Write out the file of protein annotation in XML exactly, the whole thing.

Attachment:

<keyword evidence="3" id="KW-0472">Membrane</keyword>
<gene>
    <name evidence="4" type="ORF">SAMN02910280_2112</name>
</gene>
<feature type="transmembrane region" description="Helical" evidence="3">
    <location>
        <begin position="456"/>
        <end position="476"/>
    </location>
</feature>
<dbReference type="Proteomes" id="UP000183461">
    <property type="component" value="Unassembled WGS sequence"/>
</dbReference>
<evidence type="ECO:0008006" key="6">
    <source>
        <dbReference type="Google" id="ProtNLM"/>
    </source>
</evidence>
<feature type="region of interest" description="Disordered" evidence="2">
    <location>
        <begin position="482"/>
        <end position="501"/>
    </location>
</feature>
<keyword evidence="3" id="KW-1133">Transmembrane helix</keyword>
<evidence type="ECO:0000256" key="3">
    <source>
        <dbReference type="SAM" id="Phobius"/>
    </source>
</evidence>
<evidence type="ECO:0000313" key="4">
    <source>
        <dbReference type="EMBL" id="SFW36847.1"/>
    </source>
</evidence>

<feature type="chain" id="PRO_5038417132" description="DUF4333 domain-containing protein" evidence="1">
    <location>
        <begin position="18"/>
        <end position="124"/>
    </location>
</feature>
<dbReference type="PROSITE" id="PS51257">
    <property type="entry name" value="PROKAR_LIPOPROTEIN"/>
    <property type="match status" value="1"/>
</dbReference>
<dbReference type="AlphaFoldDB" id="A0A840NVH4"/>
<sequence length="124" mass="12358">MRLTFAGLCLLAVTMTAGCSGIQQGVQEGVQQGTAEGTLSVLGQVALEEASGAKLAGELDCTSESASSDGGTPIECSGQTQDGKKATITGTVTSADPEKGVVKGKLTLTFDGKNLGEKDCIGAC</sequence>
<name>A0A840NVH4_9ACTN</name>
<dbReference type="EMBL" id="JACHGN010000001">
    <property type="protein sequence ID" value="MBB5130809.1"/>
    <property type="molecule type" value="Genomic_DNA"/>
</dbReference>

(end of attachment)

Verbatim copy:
<keyword evidence="3" id="KW-0472">Membrane</keyword>
<gene>
    <name evidence="4" type="ORF">SAMN02910280_2112</name>
</gene>
<feature type="transmembrane region" description="Helical" evidence="3">
    <location>
        <begin position="456"/>
        <end position="476"/>
    </location>
</feature>
<dbReference type="Proteomes" id="UP000183461">
    <property type="component" value="Unassembled WGS sequence"/>
</dbReference>
<evidence type="ECO:0008006" key="6">
    <source>
        <dbReference type="Google" id="ProtNLM"/>
    </source>
</evidence>
<feature type="region of interest" description="Disordered" evidence="2">
    <location>
        <begin position="482"/>
        <end position="501"/>
    </location>
</feature>
<keyword evidence="3" id="KW-1133">Transmembrane helix</keyword>
<evidence type="ECO:0000256" key="3">
    <source>
        <dbReference type="SAM" id="Phobius"/>
    </source>
</evidence>
<evidence type="ECO:0000313" key="4">
    <source>
        <dbReference type="EMBL" id="SFW36847.1"/>
    </source>
</evidence>

<feature type="chain" id="PRO_5038417132" description="DUF4333 domain-containing protein" evidence="1">
    <location>
        <begin position="18"/>
        <end position="124"/>
    </location>
</feature>
<dbReference type="PROSITE" id="PS51257">
    <property type="entry name" value="PROKAR_LIPOPROTEIN"/>
    <property type="match status" value="1"/>
</dbReference>
<dbReference type="AlphaFoldDB" id="A0A840NVH4"/>
<sequence length="124" mass="12358">MRLTFAGLCLLAVTMTAGCSGIQQGVQEGVQQGTAEGTLSVLGQVALEEASGAKLAGELDCTSESASSDGGTPIECSGQTQDGKKATITGTVTSADPEKGVVKGKLTLTFDGKNLGEKDCIGAC</sequence>
<name>A0A840NVH4_9ACTN</name>
<dbReference type="EMBL" id="JACHGN010000001">
    <property type="protein sequence ID" value="MBB5130809.1"/>
    <property type="molecule type" value="Genomic_DNA"/>
</dbReference>